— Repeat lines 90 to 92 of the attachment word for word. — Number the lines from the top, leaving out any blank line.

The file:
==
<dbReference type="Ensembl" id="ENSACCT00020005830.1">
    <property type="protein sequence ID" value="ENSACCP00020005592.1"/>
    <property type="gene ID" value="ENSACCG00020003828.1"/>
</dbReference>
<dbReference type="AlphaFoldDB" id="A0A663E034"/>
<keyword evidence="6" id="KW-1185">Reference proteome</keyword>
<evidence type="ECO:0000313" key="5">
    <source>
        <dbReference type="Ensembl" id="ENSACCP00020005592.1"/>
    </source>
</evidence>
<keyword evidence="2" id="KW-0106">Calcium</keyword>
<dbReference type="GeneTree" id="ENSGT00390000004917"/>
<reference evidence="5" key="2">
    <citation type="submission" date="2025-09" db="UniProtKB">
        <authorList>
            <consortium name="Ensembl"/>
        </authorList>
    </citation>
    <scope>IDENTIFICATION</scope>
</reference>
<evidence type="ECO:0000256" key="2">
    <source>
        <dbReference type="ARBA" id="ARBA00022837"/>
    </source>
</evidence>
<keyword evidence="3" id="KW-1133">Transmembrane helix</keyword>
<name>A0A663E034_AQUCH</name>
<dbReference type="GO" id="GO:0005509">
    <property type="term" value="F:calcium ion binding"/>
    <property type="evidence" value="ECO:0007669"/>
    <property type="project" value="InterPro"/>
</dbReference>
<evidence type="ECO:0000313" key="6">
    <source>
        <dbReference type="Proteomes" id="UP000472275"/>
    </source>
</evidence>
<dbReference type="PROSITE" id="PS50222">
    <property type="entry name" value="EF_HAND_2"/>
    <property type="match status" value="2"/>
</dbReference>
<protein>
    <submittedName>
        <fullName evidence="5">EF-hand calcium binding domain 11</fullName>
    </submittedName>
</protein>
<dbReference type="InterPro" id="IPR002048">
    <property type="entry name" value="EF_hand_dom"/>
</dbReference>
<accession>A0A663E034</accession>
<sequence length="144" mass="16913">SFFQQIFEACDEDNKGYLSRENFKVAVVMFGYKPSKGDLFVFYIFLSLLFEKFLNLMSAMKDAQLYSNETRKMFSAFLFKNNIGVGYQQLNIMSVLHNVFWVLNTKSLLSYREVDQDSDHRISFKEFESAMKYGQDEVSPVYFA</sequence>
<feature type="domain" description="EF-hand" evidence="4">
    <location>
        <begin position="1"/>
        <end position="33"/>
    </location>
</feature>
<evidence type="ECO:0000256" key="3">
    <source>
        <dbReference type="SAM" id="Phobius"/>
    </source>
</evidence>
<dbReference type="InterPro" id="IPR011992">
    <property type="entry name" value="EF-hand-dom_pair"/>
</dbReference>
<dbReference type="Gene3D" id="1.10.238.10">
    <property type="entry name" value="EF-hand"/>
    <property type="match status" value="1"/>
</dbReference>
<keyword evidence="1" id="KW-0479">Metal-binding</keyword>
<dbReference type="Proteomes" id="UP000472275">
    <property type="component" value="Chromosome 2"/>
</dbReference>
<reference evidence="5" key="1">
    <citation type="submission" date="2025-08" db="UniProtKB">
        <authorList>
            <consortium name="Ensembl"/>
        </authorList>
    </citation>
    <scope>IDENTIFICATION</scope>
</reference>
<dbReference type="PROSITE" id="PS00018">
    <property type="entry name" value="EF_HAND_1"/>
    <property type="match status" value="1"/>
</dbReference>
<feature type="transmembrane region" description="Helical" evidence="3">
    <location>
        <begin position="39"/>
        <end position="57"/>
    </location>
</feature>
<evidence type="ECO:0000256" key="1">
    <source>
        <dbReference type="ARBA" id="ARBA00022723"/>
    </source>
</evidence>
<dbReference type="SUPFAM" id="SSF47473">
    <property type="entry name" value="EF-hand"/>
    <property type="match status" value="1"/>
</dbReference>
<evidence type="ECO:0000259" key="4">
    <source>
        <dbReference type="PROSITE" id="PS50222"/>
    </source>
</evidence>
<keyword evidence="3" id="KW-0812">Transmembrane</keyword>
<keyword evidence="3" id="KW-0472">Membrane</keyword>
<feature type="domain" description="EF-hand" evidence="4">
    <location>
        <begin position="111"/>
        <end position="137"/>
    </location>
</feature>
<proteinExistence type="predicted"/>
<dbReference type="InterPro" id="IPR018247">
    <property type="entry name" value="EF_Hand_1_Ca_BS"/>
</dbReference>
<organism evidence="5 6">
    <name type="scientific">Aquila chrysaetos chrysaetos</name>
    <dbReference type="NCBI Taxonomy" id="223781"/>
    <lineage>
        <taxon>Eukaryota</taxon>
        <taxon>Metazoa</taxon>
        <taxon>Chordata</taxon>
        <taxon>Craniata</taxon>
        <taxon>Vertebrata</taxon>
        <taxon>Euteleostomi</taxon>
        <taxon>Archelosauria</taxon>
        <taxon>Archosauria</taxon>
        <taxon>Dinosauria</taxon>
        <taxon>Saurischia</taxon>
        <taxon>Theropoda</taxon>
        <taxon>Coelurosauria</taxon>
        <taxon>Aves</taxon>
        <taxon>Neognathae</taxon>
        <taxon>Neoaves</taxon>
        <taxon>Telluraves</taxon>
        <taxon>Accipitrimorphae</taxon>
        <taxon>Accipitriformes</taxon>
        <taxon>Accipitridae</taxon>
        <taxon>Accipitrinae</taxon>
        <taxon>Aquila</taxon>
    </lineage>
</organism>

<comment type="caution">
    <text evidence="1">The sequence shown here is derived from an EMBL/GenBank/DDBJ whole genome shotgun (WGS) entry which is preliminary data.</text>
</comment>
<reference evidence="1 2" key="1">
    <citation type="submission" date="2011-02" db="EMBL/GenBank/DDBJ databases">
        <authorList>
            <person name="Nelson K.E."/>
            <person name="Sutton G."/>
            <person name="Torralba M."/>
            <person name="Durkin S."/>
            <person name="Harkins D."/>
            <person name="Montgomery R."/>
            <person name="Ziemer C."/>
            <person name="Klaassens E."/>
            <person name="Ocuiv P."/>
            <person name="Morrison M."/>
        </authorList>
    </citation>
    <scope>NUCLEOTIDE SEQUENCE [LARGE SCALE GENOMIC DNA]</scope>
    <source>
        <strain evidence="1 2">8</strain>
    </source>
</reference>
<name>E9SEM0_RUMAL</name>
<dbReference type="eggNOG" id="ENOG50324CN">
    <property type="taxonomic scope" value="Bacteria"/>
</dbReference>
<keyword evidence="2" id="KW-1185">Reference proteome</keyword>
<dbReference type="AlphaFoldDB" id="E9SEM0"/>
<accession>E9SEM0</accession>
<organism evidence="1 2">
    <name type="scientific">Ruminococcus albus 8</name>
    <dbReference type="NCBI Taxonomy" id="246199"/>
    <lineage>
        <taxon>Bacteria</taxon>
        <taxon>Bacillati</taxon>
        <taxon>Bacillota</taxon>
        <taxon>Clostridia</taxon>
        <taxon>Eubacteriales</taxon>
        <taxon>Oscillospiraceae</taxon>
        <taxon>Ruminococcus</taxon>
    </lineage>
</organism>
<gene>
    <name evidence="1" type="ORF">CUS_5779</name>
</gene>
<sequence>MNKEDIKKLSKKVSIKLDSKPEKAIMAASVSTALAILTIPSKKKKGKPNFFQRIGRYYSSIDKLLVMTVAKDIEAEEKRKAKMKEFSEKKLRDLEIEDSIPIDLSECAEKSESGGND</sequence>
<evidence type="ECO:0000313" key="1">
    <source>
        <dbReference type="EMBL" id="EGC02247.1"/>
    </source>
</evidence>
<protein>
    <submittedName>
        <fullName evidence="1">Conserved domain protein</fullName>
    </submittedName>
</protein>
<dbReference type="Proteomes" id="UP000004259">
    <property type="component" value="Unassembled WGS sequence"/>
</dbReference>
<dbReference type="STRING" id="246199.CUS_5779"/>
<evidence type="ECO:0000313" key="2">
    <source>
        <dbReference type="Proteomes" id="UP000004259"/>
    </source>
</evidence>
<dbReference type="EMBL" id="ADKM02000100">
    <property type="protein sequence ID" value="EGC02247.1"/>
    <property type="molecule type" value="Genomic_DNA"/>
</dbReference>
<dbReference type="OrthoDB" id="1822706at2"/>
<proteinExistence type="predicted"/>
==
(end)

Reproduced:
        <end position="57"/>
    </location>
</feature>